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dc.contributor.authorJackson, Shona
dc.date.accessioned2016-08-11T23:14:05Z
dc.date.available2016-08-11T23:14:05Z
dc.date.issued2011
dc.identifier.urihttp://hdl.handle.net/20.500.11803/362
dc.description.abstractThis thesis explores a number of issues related to the concept of over-scheduling in children and youth. In particular, gender-work issues, media influences and family stress are considered. How over-scheduling is defined and what activities are considered extracurricular is discussed throughout this paper. Research related to the topic is discussed, with attention paid to ways counsellors can support parents of children during the counselling process. Consideration is given to changes in cultural perspectives of childhood and the current education system in North America. Information pertaining to international experience of over-scheduling was found to be limited to anecdotal speculation. Limitations to this thesis are considered and suggestions for future research and implications of over-scheduling within the counselling setting are discussed.en_US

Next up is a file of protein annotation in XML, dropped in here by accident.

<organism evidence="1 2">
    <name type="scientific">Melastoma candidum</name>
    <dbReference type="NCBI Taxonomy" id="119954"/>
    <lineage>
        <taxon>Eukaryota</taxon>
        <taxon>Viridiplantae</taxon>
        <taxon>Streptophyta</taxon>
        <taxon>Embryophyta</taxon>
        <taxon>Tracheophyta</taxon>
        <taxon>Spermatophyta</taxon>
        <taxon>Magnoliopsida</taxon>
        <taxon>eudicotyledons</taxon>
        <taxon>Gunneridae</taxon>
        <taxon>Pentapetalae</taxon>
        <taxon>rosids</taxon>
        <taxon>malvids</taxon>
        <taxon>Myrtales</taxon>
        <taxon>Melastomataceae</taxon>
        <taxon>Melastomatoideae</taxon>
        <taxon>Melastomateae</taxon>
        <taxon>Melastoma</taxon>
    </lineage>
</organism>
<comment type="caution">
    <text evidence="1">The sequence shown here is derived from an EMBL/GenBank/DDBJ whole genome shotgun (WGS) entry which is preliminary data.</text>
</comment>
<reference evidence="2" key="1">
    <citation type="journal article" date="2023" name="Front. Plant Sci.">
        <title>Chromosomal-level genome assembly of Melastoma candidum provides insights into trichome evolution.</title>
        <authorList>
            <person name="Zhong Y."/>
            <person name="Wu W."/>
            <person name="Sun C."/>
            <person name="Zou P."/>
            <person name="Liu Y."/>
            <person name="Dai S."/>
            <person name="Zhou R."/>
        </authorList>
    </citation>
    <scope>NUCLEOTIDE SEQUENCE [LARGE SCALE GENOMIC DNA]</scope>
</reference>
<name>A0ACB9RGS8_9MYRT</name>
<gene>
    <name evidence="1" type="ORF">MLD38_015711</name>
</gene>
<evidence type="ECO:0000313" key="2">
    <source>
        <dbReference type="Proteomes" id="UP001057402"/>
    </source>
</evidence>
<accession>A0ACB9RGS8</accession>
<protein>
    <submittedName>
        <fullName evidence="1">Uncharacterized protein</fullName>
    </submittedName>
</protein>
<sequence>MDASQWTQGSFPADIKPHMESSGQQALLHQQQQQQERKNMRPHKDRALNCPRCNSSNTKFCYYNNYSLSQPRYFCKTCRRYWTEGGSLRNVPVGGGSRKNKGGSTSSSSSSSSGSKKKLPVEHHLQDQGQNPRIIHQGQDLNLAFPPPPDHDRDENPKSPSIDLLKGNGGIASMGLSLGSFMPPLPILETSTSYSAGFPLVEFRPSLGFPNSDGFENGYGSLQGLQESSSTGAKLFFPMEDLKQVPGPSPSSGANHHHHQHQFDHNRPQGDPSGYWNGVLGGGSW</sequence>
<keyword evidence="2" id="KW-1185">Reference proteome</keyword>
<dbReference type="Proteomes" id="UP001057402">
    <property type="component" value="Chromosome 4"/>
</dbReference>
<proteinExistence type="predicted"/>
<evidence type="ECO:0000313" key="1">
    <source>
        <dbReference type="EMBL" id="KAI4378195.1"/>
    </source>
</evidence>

dc.language.isoenen_US
dc.subjectExtracurricular activitiesen_US
dc.subjectOver-schedulingen_US
dc.subjectFamily counselingen_US
dc.titleLife in the Drive-Thru Lane: Research on Over-Scheduling in Familiesen_US
dc.typeThesisen_US
thesis.degree.disciplineCounselingen_US
thesis.degree.grantorCity University of Seattleen_US
thesis.degree.levelMastersen_US
thesis.degree.nameMaster of Artsen_US
cityu.schoolDivision of Arts and Sciencesen_US
cityu.siteVictoriaen_US
cityu.site.countryCanadaen_US


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